Steamboat Springs I've resigned myself to the fact that in my middle age, I am no longer the party animal I once was.
Back in the day, I might have gone out dancing to the music of Kool and the Gang. But all I really wanted for my birthday this year was the opportunity to sleep under the stars in my sleeping bag.
Apparently, even that was too much to ask.
The original plan had been to bag a 14,000 foot peak on Sunday a nice goal for a mountain man who has begun to slow down. But events conspired to make that trip a bit of a reach this week. So I opted instead for a compromise road trip to a quiet spot where sleeping under the stars would mean a million, gazillion constellations with no interference from city lights a full-on Milky Way extravaganza.
We quickly threw a couple of coolers, the sleeping bags, camera gear and a couple of large Rubbermaid tubs into the Windstar and headed west on U.S. 40.
Let me pause for a moment to explain a couple of the finer points of pulling off spontaneous camping trips. You will find that you will go camping more often if you heed this advice.
First, go to the store and purchase a couple of those deep plastic tubs with tightly fitting lids. One should be forest green and the other should be blue.
Into these tubs you should place all of the essential items needed for camping, and always keep them there for quick getaways. Precisely what should you put in the tubs?
In order of priority, you should pack a corkscrew, long-handled marshmallow forks, playing cards, French press coffee maker, frying pan, maps, compass, matches, bug spray and first-aid kit with Ibuprofen.
A solar powered blender is optional, but not a bad idea.
The other thing you need to do is promise your spouse that dinner the first night will be cold sandwiches from the shop in Steamboat, and you will not require massive production breakfasts with bacon and pancakes and lots of KP. A cold breakfast is just fine, providing there is coffee.
Try this yourself you will see that you will go camping more often.
Anyway, back to our mission to sleep under the stars.
We pulled into a tiny, but modern campground with a beautiful sand beach on the banks of the Yampa River and not another soul in it. We pitched a tent, just in case, and played a rousing game of Yahtzee just because we were in a particularly wild and crazy mood Saturday night.
As bedtime rolled around there were signs of trouble over the horizon dull flashes of lightning, about five every minute, were lighting up the sky.
My wife retreated to the tent, and when fat rain drops began to spatter on the hood of the Windstar, the boy bailed out of the van. I was left to ride it out with a wet dog, who smelled only the way a wet dog can smell.
Soon enough the storm passed to the south, and the stars came out. I dragged my sleeping pad and bag down to the beach, lay on my back and began counting stars. At times like these I always marvel at the profundity of distant galaxies.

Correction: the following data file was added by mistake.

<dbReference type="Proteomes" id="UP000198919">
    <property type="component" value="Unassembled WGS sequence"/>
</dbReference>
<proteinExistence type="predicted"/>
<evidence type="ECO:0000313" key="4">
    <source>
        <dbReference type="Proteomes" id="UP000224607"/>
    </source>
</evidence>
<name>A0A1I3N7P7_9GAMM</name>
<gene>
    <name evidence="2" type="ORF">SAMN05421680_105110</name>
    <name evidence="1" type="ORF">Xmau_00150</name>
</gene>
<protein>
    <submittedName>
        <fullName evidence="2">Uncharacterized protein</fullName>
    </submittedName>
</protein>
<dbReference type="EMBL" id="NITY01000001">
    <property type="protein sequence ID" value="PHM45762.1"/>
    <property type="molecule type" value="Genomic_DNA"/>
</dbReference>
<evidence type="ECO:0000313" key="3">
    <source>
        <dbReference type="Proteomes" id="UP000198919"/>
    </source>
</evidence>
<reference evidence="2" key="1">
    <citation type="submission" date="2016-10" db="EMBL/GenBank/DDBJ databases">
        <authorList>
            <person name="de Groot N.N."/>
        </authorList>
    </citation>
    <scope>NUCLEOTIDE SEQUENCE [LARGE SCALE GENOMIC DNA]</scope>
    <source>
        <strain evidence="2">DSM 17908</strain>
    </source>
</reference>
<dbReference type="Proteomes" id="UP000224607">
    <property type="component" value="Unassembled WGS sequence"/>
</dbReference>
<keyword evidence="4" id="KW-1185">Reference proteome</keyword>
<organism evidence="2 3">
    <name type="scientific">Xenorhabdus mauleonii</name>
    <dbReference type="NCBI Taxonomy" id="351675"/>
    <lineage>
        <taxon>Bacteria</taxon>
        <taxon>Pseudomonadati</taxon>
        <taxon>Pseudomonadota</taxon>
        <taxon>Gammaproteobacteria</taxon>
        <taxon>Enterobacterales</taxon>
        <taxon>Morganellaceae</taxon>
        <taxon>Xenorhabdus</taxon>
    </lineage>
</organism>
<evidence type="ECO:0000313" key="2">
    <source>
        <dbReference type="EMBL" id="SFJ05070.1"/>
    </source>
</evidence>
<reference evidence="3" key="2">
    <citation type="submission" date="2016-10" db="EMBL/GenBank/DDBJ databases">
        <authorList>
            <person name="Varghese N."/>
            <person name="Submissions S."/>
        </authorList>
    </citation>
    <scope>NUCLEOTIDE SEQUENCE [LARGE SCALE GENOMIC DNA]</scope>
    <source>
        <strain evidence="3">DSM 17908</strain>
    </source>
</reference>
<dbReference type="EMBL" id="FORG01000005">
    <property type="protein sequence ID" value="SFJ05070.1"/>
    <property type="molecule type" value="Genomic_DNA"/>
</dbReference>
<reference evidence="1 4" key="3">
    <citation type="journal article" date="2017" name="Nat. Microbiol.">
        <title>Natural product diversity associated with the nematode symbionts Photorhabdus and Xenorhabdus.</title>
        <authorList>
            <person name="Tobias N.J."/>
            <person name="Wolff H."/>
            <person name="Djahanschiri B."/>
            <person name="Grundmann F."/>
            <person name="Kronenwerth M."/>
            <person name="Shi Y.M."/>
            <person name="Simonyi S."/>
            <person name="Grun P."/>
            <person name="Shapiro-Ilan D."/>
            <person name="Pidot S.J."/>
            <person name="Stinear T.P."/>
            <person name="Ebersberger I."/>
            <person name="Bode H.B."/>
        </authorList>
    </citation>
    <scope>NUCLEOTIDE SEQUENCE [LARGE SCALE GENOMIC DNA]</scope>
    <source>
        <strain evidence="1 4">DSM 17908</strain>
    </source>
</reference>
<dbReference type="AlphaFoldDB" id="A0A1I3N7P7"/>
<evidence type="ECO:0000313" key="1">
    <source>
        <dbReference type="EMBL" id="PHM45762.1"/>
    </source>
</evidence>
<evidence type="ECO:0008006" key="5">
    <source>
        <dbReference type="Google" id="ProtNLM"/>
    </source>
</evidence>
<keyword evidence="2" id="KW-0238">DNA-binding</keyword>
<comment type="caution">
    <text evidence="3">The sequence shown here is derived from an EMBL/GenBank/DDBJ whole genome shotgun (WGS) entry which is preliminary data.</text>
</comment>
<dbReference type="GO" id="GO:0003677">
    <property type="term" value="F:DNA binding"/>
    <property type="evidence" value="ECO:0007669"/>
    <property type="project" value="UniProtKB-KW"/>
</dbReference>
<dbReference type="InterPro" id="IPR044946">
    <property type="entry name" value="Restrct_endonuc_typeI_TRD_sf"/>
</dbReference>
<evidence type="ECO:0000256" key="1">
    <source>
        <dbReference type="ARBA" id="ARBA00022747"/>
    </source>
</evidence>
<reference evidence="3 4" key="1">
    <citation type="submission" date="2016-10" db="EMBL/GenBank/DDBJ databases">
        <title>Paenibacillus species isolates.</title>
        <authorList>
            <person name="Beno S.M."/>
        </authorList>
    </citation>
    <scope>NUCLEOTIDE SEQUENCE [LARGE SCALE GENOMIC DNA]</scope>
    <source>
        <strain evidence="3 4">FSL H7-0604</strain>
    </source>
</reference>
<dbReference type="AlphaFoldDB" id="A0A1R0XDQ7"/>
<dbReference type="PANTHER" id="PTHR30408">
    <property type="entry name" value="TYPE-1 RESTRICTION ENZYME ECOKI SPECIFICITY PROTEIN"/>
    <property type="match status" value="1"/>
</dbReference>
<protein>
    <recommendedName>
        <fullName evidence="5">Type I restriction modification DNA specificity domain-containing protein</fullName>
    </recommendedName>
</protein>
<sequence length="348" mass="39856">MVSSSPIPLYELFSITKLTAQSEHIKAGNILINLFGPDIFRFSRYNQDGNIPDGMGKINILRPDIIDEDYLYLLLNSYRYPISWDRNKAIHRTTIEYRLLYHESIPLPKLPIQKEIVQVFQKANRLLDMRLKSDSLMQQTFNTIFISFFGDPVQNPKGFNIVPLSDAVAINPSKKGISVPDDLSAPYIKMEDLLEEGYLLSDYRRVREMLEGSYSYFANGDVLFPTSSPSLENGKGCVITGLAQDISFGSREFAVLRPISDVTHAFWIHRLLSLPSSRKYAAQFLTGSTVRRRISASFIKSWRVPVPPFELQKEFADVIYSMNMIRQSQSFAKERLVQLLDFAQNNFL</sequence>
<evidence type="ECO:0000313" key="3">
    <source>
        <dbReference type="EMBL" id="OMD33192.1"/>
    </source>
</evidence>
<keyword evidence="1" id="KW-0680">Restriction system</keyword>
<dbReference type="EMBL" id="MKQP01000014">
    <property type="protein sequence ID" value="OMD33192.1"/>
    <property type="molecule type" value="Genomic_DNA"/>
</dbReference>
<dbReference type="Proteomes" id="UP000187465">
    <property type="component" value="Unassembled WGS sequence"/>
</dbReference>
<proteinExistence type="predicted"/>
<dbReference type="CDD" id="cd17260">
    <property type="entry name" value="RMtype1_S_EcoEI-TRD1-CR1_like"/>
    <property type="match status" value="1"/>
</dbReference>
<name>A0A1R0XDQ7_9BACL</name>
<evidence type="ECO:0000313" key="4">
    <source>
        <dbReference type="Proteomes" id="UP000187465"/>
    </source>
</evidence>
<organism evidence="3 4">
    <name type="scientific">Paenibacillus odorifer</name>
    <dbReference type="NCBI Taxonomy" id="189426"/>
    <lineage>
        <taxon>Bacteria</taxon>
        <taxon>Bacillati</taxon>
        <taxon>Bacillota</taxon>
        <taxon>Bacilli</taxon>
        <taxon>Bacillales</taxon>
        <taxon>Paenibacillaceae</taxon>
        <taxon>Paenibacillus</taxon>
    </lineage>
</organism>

When I next awoke, it was to an ear-splitting sound I can best describe as KKKraggg-craK-Kapow#@!
As I sat up in my bag, darkness transformed into an eerie blue daylight, but only for a fraction of a second. In the millisecond after the lightning flash, the image of the riverbank remained etched on my retina.
And then there was another flash brighter than the first. It was so bright I could see catfish on the bottom of the river. It was so bright I could count the whiskers on the catfish.
That's too bright!
I squirmed out of my bag, gathered up my headlamp, keys and billfold and sprinted for the campground.
Faced with a choice of the tent, where the boy had had the foresight to stack graham cracker boxes and bags of tortilla chips where I might have slept, or the van containing the wet dog, I took the van.
It proved to be a wise choice.
In the stroboscopic flashes of lightning I glimpsed the wind wracked tent, alternately looking as if it would lift off for Grand Junction, then appearing as if the wind would flatten it.
At times, I could make out through the wet nylon, the forms of my loved ones struggling in vain to support the tent poles.
I laughed myself to sleep, secure in the knowledge that they could not hear my guffaws over the thunderclaps (please don't tell them I said that).
When I woke again the world had been reborn. The sun was shining and a bluebird was singing in the juniper tree.
A large buck antelope was eyeing me from the edge of the bluff, and it looked like a grand day to explore a river canyon.
My wife walked over and offered me the first cup of coffee of my 50th year on the planet (I guess the tent wasn't blown to Grand Junction after all).
As I sipped from the mug and my synapses began firing, I thought to myself, "This is a pretty good gig I've got living and working in Northwest Colorado. I think I'll keep it. And one of these years, I'm going to sleep out under the stars. I really mean it."